The devil within is part autobiography, part research and awesome information on bipolar disorder, depression and postnatal depression.  To me, it still felt like a glorious novel.  I finished the book teary-eyed, wondering desperately – what happened next?  Only to realize with glee she exists, Merrit is flesh and blood.  I can go and see what happened to her in the intervening nine years.  Of course, she is one of those paradoxes, who shares everything while keeping herself private.  So I am stalking following her online and hoping to learn evermore. Was there more love? Did it undo her? Did she move to sea? how is her wee man, (an almost gown one by now I guess)?

I was so taken aback with finding so much in this story. I could almost touch the image of myself young, wine in hand, glistening eyes, a look dangerously on the sexy/carefree – unhinged borderline.  Throwing myself at whatever adventure the night held, dragging whomever and whatever was around with me.  Oh so young and free-spirited and spontaneous … until the trauma of the dawn, full with its self-loathing and regret, fuzzy mouthed and fuzzy memory to match.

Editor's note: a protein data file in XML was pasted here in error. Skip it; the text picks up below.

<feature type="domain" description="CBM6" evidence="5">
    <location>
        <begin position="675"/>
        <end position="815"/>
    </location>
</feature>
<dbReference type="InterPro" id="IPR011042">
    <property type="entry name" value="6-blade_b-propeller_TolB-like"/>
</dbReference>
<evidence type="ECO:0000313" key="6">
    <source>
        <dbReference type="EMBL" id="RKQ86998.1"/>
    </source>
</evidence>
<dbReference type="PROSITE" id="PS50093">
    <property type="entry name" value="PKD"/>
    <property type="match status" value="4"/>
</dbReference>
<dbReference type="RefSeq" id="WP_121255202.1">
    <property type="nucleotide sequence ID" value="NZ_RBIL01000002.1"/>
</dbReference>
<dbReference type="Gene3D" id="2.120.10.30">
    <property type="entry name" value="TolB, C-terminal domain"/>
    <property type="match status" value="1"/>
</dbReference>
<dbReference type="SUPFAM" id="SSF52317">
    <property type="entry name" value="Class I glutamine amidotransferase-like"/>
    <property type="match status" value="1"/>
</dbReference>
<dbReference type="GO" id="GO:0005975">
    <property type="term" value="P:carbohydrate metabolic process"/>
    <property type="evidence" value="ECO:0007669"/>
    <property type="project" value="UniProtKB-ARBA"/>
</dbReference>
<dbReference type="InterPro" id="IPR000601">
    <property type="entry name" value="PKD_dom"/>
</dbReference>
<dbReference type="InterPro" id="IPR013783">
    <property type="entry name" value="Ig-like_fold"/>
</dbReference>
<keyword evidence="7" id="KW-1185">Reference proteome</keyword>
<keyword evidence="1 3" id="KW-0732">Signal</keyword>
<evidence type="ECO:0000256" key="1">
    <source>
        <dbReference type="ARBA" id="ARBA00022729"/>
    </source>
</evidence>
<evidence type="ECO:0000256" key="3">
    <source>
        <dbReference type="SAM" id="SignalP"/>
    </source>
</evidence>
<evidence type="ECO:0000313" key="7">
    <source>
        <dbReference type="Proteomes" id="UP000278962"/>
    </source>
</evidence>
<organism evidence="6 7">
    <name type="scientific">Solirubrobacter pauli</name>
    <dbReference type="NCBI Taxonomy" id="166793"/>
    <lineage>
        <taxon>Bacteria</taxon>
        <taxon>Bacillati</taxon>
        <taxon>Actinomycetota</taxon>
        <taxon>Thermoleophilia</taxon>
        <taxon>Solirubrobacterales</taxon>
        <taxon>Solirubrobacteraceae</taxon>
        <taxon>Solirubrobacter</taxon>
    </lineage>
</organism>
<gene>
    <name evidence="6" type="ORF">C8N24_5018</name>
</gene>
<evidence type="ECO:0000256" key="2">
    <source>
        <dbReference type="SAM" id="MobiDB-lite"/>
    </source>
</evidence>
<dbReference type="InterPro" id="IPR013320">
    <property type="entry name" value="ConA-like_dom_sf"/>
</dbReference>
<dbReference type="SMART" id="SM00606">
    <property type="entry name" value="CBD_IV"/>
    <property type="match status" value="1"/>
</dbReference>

Oh but I was fun?

I identify too with the part of her that misses the highs (if not the lows).  There is something about mental illness – sometimes it’s like living in 3D while the rest of the world lives in black and white. Other times it is like living in black and grey when the rest of the world is in technicolour.